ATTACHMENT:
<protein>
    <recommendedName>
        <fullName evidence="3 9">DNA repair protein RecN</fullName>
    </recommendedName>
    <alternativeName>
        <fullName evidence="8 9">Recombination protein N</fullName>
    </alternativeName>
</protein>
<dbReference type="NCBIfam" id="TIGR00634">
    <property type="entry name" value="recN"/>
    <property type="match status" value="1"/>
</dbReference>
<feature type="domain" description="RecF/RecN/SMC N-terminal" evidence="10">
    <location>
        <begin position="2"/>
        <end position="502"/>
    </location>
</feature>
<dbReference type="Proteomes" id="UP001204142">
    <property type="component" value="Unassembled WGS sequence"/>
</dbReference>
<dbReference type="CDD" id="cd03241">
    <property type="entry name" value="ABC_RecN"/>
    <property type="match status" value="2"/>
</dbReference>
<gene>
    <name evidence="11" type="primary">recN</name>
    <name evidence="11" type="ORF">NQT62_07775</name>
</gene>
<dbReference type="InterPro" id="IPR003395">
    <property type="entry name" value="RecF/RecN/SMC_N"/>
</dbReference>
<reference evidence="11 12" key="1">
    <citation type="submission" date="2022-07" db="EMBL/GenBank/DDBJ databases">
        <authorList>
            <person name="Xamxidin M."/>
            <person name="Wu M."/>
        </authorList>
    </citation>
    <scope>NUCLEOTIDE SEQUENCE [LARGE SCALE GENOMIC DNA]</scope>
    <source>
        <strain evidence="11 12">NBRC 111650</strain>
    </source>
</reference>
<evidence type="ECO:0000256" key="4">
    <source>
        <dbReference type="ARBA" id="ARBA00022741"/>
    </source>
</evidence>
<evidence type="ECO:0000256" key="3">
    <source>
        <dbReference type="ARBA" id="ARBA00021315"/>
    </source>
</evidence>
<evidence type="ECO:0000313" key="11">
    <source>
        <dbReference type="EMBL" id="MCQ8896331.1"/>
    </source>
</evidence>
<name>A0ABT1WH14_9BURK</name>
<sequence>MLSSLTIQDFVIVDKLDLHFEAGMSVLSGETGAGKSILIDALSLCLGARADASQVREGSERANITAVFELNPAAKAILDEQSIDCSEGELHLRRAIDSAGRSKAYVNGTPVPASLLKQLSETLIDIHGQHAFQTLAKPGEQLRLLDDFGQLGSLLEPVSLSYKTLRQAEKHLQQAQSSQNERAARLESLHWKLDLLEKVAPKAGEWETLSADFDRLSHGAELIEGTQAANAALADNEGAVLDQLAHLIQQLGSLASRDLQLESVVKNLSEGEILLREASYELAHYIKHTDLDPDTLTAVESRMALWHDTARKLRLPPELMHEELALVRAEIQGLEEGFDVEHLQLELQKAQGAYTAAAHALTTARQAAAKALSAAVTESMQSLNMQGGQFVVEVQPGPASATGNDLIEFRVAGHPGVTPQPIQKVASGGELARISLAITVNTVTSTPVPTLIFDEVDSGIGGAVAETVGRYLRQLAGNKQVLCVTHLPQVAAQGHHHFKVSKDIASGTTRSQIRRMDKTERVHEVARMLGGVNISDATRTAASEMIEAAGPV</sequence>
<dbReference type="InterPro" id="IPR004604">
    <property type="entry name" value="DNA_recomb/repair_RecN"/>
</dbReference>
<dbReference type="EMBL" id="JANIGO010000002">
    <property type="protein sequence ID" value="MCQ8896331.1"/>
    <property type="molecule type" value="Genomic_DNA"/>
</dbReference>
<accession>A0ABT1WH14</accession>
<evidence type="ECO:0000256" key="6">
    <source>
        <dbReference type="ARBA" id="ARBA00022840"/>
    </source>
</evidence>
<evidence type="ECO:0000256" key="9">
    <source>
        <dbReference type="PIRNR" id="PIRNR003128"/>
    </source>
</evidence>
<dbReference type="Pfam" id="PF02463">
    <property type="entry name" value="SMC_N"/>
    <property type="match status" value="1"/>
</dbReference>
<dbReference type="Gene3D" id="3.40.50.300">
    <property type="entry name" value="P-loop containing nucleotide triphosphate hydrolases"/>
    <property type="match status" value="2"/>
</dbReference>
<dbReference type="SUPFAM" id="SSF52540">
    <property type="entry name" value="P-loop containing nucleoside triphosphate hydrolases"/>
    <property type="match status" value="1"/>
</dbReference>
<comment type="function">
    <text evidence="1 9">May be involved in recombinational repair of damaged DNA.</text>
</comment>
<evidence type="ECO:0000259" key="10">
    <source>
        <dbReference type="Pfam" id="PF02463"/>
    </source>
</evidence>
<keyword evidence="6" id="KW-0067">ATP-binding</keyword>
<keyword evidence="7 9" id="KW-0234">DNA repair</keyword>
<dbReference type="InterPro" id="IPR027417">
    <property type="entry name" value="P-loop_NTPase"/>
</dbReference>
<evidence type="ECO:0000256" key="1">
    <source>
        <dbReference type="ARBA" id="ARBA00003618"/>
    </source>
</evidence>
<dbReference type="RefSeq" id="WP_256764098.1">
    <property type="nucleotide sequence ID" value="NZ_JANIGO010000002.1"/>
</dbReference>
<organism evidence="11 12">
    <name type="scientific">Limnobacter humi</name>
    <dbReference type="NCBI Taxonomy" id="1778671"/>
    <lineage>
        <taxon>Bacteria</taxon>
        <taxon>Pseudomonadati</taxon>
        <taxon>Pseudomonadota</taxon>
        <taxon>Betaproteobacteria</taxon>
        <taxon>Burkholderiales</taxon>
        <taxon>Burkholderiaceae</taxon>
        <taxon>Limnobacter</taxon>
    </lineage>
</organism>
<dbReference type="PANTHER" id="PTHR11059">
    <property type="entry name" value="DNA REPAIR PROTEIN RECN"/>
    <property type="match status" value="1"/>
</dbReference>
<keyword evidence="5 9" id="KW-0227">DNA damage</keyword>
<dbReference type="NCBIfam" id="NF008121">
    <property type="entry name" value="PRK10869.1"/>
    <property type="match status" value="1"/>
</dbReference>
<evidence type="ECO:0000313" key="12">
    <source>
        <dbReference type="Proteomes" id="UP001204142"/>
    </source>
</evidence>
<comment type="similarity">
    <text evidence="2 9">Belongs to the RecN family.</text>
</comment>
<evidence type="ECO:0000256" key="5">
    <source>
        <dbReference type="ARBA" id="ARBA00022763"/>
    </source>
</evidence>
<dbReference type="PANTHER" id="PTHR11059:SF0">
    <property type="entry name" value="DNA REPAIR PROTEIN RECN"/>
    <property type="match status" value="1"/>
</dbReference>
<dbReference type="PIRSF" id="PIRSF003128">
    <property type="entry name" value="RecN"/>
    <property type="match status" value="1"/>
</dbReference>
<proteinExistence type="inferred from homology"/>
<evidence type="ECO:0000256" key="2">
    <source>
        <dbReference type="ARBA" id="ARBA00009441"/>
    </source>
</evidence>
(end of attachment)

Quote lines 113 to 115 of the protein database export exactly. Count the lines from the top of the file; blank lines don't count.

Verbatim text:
<organism evidence="11 12">
    <name type="scientific">Limnobacter humi</name>
    <dbReference type="NCBI Taxonomy" id="1778671"/>